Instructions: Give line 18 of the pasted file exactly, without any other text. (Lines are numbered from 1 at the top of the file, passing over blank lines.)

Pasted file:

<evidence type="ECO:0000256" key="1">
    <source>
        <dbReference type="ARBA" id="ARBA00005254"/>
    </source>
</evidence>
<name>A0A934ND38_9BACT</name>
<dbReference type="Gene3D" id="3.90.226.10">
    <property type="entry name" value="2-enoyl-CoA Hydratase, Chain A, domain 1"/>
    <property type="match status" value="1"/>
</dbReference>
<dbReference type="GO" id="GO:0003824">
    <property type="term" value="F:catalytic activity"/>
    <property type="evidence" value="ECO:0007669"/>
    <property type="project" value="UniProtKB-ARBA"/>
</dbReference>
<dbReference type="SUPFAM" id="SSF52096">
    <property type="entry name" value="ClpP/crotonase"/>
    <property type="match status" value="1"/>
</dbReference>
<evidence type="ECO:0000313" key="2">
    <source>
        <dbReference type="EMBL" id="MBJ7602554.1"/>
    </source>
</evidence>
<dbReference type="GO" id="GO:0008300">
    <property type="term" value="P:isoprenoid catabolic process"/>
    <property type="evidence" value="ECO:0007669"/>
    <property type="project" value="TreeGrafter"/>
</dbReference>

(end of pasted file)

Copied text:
    <property type="match status" value="1"/>